Paresthesia

Today’s word meditation is on “paresthesia”.

This is a word you’ve needed but likely never knew you did. It’s the medical term for something we all feel at times. Specifically, it’s the term for that “pins and needles” feeling we get in our hands and feet when they’ve been numb and feeling begins to return to them.

The root of it is ancient Greek. It’s a combination of “para” which here means “abnormal” (much like we see in our term “paranormal” in fact) and “esthesia” which means feeling or sensation. Esthesia  is familiar to most of us in “anesthesia” which is means to induce “an” (no) “esthesia” (feeling).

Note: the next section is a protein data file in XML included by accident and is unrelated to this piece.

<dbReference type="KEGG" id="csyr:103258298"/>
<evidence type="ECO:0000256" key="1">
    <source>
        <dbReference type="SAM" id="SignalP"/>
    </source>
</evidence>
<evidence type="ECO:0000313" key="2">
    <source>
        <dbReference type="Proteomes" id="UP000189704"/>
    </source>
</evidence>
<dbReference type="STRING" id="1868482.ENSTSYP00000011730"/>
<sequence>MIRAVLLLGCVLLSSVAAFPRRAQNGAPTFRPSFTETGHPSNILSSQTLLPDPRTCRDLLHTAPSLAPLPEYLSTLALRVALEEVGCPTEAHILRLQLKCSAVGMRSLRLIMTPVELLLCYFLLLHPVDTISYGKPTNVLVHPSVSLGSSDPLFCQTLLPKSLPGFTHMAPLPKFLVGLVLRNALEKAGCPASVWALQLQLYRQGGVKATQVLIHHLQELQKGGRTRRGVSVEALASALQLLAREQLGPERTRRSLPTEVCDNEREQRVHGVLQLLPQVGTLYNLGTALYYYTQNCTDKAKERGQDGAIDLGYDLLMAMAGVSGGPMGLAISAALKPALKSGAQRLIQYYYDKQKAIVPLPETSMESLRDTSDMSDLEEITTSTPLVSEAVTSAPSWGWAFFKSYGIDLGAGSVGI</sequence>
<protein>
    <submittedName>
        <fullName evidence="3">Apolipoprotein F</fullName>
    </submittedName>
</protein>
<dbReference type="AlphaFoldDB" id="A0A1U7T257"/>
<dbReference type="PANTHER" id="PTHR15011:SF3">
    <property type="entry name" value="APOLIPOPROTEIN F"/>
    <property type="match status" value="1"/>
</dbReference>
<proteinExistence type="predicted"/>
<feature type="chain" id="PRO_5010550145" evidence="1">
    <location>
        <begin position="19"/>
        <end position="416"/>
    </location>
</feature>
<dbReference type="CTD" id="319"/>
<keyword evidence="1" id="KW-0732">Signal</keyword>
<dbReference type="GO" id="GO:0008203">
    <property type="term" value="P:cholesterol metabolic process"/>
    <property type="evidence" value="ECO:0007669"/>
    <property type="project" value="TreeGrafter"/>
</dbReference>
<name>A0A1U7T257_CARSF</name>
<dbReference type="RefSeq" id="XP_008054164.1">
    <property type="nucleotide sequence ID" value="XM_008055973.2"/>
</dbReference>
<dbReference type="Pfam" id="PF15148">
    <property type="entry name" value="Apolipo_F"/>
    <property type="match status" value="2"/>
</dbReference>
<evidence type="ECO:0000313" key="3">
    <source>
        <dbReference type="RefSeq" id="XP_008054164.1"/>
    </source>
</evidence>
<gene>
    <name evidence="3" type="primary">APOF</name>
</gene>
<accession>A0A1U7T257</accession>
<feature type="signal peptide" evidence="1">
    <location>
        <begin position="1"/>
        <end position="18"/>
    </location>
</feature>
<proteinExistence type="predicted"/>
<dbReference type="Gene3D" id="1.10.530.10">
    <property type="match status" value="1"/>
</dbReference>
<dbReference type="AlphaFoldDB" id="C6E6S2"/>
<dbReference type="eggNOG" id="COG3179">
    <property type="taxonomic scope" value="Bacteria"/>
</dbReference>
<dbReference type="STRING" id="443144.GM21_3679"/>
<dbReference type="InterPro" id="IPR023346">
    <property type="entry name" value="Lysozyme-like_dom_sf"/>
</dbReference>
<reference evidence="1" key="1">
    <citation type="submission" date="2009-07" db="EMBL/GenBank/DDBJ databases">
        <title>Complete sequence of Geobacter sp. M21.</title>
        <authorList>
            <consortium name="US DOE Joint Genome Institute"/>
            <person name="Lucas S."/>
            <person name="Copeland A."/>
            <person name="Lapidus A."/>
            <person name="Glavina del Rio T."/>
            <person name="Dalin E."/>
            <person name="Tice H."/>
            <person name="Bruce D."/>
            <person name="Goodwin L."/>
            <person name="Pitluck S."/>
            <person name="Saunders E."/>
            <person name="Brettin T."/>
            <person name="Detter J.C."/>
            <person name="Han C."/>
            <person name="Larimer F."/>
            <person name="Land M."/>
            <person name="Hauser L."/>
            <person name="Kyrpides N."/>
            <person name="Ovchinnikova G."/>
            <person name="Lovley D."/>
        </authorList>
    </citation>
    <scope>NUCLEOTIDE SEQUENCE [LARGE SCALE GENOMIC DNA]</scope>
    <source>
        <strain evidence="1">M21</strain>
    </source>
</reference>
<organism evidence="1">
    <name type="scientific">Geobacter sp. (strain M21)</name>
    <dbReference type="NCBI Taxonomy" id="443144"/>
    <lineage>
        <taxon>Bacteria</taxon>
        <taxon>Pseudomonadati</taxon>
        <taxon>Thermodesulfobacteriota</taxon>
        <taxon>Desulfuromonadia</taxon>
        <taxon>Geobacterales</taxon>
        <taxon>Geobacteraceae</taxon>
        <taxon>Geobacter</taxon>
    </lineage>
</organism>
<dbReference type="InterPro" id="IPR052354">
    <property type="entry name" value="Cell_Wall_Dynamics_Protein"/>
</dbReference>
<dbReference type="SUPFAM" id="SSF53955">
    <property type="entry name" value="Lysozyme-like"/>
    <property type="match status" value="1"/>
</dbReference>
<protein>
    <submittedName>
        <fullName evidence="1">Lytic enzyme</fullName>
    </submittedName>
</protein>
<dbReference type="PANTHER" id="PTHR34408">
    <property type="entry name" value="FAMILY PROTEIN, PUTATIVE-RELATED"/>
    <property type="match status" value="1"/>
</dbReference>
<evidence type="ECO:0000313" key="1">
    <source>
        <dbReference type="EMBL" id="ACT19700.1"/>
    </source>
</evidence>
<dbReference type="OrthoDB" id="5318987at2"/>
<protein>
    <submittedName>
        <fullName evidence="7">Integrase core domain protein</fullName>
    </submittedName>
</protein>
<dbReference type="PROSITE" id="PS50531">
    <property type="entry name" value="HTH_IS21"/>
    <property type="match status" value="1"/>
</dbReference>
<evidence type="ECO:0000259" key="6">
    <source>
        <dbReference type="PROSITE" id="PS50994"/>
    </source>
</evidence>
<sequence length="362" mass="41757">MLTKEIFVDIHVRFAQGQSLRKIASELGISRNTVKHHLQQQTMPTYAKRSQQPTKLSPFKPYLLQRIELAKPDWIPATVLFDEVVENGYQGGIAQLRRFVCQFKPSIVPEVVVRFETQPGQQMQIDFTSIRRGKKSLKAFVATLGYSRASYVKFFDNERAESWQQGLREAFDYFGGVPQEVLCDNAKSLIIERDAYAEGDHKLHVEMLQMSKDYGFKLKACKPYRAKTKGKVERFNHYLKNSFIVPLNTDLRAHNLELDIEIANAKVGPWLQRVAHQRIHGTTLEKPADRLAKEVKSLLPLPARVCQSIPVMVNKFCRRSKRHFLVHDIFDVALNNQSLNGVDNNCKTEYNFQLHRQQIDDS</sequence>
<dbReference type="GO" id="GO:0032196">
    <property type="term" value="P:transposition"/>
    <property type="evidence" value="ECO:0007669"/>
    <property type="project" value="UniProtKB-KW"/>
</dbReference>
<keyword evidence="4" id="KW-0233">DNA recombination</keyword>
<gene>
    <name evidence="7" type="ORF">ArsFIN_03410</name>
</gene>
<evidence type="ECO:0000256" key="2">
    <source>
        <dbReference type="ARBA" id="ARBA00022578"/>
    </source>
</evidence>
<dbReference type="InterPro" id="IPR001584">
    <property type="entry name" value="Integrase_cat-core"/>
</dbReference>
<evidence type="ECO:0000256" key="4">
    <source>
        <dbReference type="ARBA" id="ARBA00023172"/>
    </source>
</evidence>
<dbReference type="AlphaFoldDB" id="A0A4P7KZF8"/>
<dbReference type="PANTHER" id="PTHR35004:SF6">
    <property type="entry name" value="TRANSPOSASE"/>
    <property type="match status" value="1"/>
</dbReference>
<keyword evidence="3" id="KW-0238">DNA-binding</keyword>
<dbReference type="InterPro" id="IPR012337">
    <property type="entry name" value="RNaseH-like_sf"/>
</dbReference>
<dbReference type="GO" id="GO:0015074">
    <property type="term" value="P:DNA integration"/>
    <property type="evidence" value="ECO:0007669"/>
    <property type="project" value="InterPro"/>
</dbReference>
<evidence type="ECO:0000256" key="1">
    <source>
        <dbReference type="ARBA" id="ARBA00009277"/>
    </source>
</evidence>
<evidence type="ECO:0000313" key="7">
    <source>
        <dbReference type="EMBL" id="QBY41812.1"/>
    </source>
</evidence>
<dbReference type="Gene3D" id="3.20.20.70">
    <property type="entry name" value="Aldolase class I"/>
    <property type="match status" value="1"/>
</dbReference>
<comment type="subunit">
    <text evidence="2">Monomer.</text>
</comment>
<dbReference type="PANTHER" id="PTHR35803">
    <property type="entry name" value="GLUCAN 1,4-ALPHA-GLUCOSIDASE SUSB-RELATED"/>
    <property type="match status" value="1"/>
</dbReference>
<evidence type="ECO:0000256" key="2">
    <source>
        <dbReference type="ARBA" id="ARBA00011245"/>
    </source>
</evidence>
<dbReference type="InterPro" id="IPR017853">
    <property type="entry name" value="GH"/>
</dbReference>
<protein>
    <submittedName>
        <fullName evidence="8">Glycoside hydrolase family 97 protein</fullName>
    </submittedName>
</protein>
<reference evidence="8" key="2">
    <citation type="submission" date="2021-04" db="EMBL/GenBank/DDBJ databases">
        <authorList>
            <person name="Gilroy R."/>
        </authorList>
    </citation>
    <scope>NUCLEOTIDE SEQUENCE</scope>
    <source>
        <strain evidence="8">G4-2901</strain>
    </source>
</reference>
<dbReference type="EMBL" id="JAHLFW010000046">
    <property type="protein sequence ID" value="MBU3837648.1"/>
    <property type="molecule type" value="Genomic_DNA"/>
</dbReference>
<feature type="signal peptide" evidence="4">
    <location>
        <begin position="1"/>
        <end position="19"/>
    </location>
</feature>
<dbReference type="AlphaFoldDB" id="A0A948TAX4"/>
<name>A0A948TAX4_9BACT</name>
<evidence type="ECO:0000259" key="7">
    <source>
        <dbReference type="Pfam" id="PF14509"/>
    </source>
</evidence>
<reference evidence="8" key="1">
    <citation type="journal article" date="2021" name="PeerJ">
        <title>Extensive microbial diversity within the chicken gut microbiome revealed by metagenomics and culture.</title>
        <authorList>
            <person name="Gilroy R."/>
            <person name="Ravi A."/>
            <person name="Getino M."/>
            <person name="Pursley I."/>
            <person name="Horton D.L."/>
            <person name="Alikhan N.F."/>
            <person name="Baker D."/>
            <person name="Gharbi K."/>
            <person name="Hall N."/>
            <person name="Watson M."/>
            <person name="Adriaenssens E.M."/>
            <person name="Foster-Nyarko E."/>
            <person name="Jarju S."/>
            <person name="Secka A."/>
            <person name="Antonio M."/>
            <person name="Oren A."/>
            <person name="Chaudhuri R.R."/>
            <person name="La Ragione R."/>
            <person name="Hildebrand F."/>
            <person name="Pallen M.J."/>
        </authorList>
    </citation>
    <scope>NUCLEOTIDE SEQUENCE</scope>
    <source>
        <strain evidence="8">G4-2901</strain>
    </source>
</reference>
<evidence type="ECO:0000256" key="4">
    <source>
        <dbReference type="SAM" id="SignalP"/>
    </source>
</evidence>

I find this word has use not just to describe a physical phenomenon, but is also useful for a psychological one.

We are coming out of winter and starting to feel the beginnings of spring. The weather now is a battle between winter and spring. I saw this this week with the morning snow covering new shoots of grass and flowers.

And like the weather, my moods now are a battle between the depressive, lethargic, hibernating energy of winter, and the manic, exuberant, expansive energy of spring. And during this time, I find there’s a psychological paresthesia going on. Parts of me are waking up and coming out of numbness, they’re feeling again. But they’ve been cold for long enough that the initial feeling hurts. It really is a psychological pins and needles. All the more so given research that shows that some of us at least really do physically feel emotions.

Just like with the classic pins and needles, all I can do with this is wait for it to pass. For the warm-up process to finish and everything return to normal feeling.

But damn it hurts.